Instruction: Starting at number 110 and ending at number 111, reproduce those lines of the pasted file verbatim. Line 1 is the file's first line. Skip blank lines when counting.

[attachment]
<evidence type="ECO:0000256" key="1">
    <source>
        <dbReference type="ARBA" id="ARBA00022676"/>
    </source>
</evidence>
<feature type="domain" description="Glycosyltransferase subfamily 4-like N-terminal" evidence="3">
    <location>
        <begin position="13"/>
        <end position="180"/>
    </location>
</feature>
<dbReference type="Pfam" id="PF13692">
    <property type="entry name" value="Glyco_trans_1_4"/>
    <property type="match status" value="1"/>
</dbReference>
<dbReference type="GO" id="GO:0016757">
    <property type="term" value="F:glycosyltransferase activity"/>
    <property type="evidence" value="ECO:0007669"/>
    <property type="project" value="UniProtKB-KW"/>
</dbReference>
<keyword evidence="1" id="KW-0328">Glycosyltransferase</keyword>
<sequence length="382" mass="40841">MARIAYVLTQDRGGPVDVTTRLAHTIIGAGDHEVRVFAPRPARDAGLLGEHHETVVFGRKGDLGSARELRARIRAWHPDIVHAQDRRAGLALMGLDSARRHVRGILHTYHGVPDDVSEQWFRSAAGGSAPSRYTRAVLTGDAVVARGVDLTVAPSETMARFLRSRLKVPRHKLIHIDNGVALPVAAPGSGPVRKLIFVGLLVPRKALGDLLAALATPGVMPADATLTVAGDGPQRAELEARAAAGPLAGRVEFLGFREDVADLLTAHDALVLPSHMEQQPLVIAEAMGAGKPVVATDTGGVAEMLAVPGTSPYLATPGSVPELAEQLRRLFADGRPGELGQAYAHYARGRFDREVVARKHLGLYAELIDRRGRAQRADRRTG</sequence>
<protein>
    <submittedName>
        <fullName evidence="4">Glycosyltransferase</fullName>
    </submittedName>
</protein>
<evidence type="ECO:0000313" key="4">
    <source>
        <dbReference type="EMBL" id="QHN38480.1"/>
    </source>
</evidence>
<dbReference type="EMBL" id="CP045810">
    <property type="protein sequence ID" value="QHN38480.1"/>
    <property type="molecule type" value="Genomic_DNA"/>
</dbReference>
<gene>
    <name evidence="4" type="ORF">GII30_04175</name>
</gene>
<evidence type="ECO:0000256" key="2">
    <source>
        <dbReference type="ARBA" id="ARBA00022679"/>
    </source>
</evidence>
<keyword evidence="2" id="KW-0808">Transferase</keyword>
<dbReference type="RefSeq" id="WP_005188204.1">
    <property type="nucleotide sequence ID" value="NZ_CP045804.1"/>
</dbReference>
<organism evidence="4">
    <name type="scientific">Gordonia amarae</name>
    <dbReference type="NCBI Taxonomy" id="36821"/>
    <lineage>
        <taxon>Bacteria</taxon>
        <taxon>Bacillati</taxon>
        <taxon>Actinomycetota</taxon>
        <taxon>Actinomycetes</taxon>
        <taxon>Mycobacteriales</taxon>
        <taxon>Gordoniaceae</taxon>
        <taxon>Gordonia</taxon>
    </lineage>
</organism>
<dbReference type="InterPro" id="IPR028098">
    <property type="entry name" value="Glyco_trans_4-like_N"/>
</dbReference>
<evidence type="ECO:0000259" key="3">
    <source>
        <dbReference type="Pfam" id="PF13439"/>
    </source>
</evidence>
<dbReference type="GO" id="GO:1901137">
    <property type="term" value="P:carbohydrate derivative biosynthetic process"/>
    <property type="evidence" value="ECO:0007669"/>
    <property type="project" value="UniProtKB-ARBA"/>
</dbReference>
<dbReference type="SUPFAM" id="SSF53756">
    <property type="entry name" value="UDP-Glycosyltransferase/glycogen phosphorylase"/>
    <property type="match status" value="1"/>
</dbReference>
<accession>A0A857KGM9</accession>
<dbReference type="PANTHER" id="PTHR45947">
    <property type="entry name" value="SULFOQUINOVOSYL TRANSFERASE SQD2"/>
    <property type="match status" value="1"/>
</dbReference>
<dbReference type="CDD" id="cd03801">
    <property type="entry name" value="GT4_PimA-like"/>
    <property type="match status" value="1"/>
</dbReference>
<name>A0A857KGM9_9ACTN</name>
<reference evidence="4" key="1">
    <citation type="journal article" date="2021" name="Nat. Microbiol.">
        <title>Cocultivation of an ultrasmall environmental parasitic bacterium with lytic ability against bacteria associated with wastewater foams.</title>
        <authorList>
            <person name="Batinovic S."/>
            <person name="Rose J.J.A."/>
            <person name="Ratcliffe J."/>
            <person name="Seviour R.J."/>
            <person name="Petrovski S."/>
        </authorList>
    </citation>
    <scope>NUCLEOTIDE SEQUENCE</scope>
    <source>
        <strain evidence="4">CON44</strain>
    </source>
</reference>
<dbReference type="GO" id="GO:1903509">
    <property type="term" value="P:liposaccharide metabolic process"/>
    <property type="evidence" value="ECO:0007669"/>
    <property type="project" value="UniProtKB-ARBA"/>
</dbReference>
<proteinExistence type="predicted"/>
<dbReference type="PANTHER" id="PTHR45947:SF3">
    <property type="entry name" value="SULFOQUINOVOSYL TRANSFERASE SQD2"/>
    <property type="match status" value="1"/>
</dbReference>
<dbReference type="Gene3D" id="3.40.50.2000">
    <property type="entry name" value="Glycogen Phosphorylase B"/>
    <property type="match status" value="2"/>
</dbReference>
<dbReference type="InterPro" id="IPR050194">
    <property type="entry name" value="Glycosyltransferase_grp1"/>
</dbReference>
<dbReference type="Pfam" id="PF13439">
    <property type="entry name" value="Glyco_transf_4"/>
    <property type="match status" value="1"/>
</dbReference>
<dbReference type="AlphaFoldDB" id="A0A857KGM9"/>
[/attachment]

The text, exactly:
<proteinExistence type="predicted"/>
<dbReference type="PANTHER" id="PTHR45947:SF3">